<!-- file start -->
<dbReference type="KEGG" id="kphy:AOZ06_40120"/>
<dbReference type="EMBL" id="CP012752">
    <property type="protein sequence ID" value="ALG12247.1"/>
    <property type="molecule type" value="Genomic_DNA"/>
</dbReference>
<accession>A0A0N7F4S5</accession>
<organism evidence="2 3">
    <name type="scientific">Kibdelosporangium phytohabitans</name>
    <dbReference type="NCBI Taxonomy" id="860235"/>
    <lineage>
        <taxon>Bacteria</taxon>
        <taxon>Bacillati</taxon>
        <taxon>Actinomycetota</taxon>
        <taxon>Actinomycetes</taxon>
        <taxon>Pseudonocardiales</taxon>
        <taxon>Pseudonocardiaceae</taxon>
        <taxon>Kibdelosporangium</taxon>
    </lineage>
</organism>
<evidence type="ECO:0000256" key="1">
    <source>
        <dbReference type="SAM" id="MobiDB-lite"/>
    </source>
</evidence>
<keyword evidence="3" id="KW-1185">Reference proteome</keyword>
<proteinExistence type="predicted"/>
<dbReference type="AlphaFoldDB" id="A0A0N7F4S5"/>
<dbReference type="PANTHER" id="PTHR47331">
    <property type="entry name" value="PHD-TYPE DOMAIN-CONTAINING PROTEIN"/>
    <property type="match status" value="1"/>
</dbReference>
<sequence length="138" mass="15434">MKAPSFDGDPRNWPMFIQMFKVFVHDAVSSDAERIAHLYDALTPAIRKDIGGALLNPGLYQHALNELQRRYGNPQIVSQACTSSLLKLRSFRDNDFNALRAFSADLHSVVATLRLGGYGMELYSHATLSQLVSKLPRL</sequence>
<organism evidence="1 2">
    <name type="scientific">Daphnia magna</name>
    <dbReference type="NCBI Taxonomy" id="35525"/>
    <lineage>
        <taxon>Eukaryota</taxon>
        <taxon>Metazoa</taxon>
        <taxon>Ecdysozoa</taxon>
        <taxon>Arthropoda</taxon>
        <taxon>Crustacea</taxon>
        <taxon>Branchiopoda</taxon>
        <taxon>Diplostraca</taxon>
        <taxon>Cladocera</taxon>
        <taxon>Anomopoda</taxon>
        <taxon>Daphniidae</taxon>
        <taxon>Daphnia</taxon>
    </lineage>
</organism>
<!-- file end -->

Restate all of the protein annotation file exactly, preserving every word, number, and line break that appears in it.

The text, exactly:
<dbReference type="KEGG" id="kphy:AOZ06_40120"/>
<dbReference type="EMBL" id="CP012752">
    <property type="protein sequence ID" value="ALG12247.1"/>
    <property type="molecule type" value="Genomic_DNA"/>
</dbReference>
<accession>A0A0N7F4S5</accession>
<organism evidence="2 3">
    <name type="scientific">Kibdelosporangium phytohabitans</name>
    <dbReference type="NCBI Taxonomy" id="860235"/>
    <lineage>
        <taxon>Bacteria</taxon>
        <taxon>Bacillati</taxon>
        <taxon>Actinomycetota</taxon>
        <taxon>Actinomycetes</taxon>
        <taxon>Pseudonocardiales</taxon>
        <taxon>Pseudonocardiaceae</taxon>
        <taxon>Kibdelosporangium</taxon>
    </lineage>
</organism>
<evidence type="ECO:0000256" key="1">
    <source>
        <dbReference type="SAM" id="MobiDB-lite"/>
    </source>
</evidence>
<keyword evidence="3" id="KW-1185">Reference proteome</keyword>
<proteinExistence type="predicted"/>
<dbReference type="AlphaFoldDB" id="A0A0N7F4S5"/>
<dbReference type="PANTHER" id="PTHR47331">
    <property type="entry name" value="PHD-TYPE DOMAIN-CONTAINING PROTEIN"/>
    <property type="match status" value="1"/>
</dbReference>
<sequence length="138" mass="15434">MKAPSFDGDPRNWPMFIQMFKVFVHDAVSSDAERIAHLYDALTPAIRKDIGGALLNPGLYQHALNELQRRYGNPQIVSQACTSSLLKLRSFRDNDFNALRAFSADLHSVVATLRLGGYGMELYSHATLSQLVSKLPRL</sequence>
<organism evidence="1 2">
    <name type="scientific">Daphnia magna</name>
    <dbReference type="NCBI Taxonomy" id="35525"/>
    <lineage>
        <taxon>Eukaryota</taxon>
        <taxon>Metazoa</taxon>
        <taxon>Ecdysozoa</taxon>
        <taxon>Arthropoda</taxon>
        <taxon>Crustacea</taxon>
        <taxon>Branchiopoda</taxon>
        <taxon>Diplostraca</taxon>
        <taxon>Cladocera</taxon>
        <taxon>Anomopoda</taxon>
        <taxon>Daphniidae</taxon>
        <taxon>Daphnia</taxon>
    </lineage>
</organism>